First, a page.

W05/90

Period A

171

143

1.08 ± 0.85

14.3 ± 6.55

Period B

216

180

0.42 ± 0.38

2.03 ± 1.46

Jan–Dec 2010

345

189

1.36 ± 1.08

16.5 ± 7.95

In total, the W05/90 plot lost 16.5 kg NO3-N ha−1 a−1 in 2010 (Table 8), where 87 % of the losses happened during winter/spring 2010. Nitrate leaching from the reference plot (Ref) was less than a tenth (1.36 kg of N03-N ha−1 a−1) of the amount of the SRC plot. Eighty percent of the annual leaching from Ref occurred during winter and spring 2010.

Calculated nitrate leaching losses for the W05/90 plot are slightly higher than reported in previous studies [59, 61]. There, leaching rates were between zero and slightly less than 2 kg ha−1 a−1, despite long-term repeated annual nitrogen fertilization of more than 150 kg ha−1 a−1 [59]. However, our rates were about 10 times lower than rates cited by Aronsson and Bergström [59] for the first year after establishment, when willow was cultivated in lysimeters, highly fertilized and irrigated on sandy soils (140 kg N03-N ha−1 a−1). Similar N loss with seepage of 90 kg N03-N ha−1 a−1 were measured by Dimitriou and Aronsson [68] from a lysimeter experiment, where irrigated willows in sandy soil were fertilized with 320 kg of N ha−1 in form of sewage sludge. These losses occurred within a time span of 6 months (May to Oct) and were mainly attributed to the high N fertilizer input and not to the chemical composition of the fertilizers. As in our study, almost 90 % of the annual leaching from the W05/90 plot happened during the winter/spring 2010 there might be some site specific but until now unknown reason for a relatively high leaching flush. No direct N input by fertilization or any comparable input occurred and possible mineralization artifacts potentially produced by the installation of the suction lysimeters can also be excluded, since they were installed 4 months earlier.

Increased nitrate leaching may also favor N20 emissions [69]. As part of a Diploma thesis, a series of five N20 measurement campaigns between June and Oct 2010 was conducted on all plots, except for W94/30 [70]. Results indicate that N2O emissions increased after heavy rainfalls at the end of August and in September 2010 at the P09/90 plot. Here, maximum mean values in August reached emissions of 65.0 (±20.5 SD) μg N2O-N m−2 h−1, but values fell back to a baseline of below 20 μg N2O-N m−2 h−1 in October 2010 again. However, also the reference plot showed peak values during this period (August 2010: 43.5 ± 18.6 SD μg N2O-N m−2 h−1), whereas the W05/90 and P94/30 plots never had higher emissions than 20 μg N2O-N m−2 h−1 [70]. In agreement with other studies [71, 72], it is concluded that SRC, once established, emit considerably less N2O, compared to other bioenergy crops or even less than fallow grounds [70]. Estimated annual emission rates for the established SRC plots in the Fuhrberger Feld were below 1 kg ha−1 a−1 [70].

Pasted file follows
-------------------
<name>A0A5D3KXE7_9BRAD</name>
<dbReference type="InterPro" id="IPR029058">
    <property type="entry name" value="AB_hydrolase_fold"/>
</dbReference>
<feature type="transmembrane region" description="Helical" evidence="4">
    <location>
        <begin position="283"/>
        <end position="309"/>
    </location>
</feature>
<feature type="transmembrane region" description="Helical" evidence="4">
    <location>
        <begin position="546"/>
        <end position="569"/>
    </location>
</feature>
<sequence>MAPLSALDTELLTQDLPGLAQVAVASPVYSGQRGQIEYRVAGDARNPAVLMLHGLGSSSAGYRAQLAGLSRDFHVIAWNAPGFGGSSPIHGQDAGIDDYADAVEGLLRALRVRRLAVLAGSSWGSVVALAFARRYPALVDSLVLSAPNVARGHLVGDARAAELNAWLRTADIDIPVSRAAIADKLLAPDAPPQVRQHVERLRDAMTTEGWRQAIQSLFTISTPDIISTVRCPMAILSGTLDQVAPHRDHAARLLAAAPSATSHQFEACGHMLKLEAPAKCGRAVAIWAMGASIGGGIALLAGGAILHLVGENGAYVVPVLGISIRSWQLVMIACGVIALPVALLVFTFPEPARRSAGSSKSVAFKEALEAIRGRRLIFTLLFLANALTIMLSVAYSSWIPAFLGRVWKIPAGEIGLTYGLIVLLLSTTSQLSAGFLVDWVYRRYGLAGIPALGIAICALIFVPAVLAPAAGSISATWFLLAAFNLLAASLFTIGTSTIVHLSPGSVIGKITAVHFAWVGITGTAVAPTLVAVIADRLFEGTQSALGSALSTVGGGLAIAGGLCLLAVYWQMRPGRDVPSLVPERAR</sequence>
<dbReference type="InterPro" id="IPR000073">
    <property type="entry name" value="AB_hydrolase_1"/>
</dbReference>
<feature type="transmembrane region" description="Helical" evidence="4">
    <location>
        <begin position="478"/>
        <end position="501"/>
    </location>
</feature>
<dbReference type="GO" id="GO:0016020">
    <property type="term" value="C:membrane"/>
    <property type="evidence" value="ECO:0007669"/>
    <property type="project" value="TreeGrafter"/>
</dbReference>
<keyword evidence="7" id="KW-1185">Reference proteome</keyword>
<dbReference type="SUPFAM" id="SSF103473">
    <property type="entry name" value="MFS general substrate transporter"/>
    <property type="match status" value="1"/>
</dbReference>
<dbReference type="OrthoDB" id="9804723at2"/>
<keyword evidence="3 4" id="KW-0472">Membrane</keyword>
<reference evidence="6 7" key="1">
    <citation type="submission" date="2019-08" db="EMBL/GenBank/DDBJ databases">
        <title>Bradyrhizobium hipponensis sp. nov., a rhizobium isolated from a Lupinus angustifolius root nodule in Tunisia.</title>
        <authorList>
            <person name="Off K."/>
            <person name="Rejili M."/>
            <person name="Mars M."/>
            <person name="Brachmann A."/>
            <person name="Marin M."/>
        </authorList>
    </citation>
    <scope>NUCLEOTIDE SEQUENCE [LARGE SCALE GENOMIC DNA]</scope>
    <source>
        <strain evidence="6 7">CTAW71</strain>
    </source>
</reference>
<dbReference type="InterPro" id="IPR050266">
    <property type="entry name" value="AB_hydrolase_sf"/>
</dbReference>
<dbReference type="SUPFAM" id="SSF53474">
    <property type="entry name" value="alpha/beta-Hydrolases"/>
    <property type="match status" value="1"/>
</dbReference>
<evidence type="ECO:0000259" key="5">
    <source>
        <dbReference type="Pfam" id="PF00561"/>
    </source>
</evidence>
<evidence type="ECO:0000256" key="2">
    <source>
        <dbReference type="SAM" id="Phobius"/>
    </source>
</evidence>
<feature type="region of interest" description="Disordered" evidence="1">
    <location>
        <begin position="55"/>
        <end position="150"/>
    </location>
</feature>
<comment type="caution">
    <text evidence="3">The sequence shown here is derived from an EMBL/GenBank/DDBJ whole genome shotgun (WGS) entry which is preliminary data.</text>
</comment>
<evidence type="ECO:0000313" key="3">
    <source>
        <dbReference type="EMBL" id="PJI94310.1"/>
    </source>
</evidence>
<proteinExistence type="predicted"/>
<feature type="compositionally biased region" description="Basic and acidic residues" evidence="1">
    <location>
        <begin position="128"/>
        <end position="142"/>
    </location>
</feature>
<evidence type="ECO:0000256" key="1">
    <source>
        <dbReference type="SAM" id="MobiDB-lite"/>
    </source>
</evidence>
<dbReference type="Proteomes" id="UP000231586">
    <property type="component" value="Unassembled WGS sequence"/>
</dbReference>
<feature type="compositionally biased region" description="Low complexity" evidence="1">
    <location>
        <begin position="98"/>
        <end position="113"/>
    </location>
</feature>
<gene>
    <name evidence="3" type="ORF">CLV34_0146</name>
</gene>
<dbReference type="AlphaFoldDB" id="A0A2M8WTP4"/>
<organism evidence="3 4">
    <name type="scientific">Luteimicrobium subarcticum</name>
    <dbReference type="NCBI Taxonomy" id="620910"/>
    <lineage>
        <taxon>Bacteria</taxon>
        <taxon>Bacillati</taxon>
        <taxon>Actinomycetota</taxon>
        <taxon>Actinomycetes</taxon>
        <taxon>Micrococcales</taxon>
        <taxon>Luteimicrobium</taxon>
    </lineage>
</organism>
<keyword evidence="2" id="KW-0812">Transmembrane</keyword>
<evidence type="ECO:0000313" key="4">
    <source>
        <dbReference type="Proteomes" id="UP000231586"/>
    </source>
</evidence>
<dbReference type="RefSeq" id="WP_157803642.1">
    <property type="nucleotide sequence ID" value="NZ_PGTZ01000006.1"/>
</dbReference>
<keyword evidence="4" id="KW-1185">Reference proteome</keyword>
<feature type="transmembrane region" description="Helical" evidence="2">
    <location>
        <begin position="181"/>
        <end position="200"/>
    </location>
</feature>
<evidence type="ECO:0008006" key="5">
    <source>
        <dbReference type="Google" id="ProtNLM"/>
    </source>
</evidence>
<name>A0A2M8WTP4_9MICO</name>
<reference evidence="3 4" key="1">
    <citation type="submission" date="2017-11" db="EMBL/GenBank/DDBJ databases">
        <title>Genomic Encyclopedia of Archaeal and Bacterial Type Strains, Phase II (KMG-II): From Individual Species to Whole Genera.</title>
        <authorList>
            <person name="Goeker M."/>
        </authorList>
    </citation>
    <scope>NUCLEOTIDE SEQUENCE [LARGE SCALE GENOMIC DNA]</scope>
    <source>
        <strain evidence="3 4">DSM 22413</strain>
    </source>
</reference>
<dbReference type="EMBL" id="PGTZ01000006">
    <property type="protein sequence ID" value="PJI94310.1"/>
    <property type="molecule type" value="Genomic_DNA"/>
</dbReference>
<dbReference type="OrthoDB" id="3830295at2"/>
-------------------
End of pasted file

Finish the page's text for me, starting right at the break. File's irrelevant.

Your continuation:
Conclusions

Former cropland which was abandoned due to protection reasons of nitrate pollution in lowland drinking water catchment areas can well be used for the cultivation of SRC to increase the land use value by the production of woody biomass. Our results showed that in SRCs of willow and poplar clones with different age (2–17 years) and different soil preparation measures (standard and deep plowing), the mean nitrate concentrations in 100 cm soil depth with few exceptions stays below the drinking water threshold value of 10.3 mg NO3-N L−1. There are two stages, where relatively increased amounts of nitrate might be leached from SRC cultivations, i.e., (1) when SRC are newly installed and intensive or even deep plowing was applied before cultivation (example P09/90) and (2) when the sink, respectively the export function for N compounds by tree uptake and harvesting measures is offset (example W94/30). Harvesting itself obviously did not initiate a nitrate flush, but nitrate release from an over-aged, never harvested willow stand was significantly increased.

Furthermore, we conclude that groundwater recharge rates, which are also of concern in drinking water sanctuaries, were not excessively reduced by SRC cultivations. Soils with low amounts of plant available soil water storage capacity and high permeability, as often found in lowland drinking water catchment areas, set a minimum level for groundwater recharge by limiting transpiration, as long as roots have no access to the groundwater table. Thus, less precipitation is needed to refill the soil water storage than on soils with higher water storage capacity, and groundwater recharge begins earlier after transpiration ceases in autumn.

Another finding, which needs more investigation though, might provide an opportunity to manipulate the water balance of SRC stands by management. Less interception loss can be expected from stands during the first year after harvested and thus higher groundwater recharge rates might be obtained by choosing a shorter rotation cycle, as the stand then is more often in the resprouting state.

Acknowledgments

The authors are grateful to the Hanover water authorities (Stadtwerke Hannover AG; www.enercity.de), to the Agency for Renewable Resources (FNR e.V;. www.fnr.de) and to the European ERA-NET-Bioenergy program (www.eranetbioenergy.net) for funding this study. We give our special thanks to D. Böttger for his field assistance, P.-E. Jansson for his valuable hints and suggestions concerning the water balance simulations and O. van Straaten for correcting grammar and spelling of the manuscript.

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Authors and Affiliations

  1. 1.Büsgen-Institute, Soil Science of Temperate EcosystemsGeorg-August-Universität GöttingenGöttingenGermany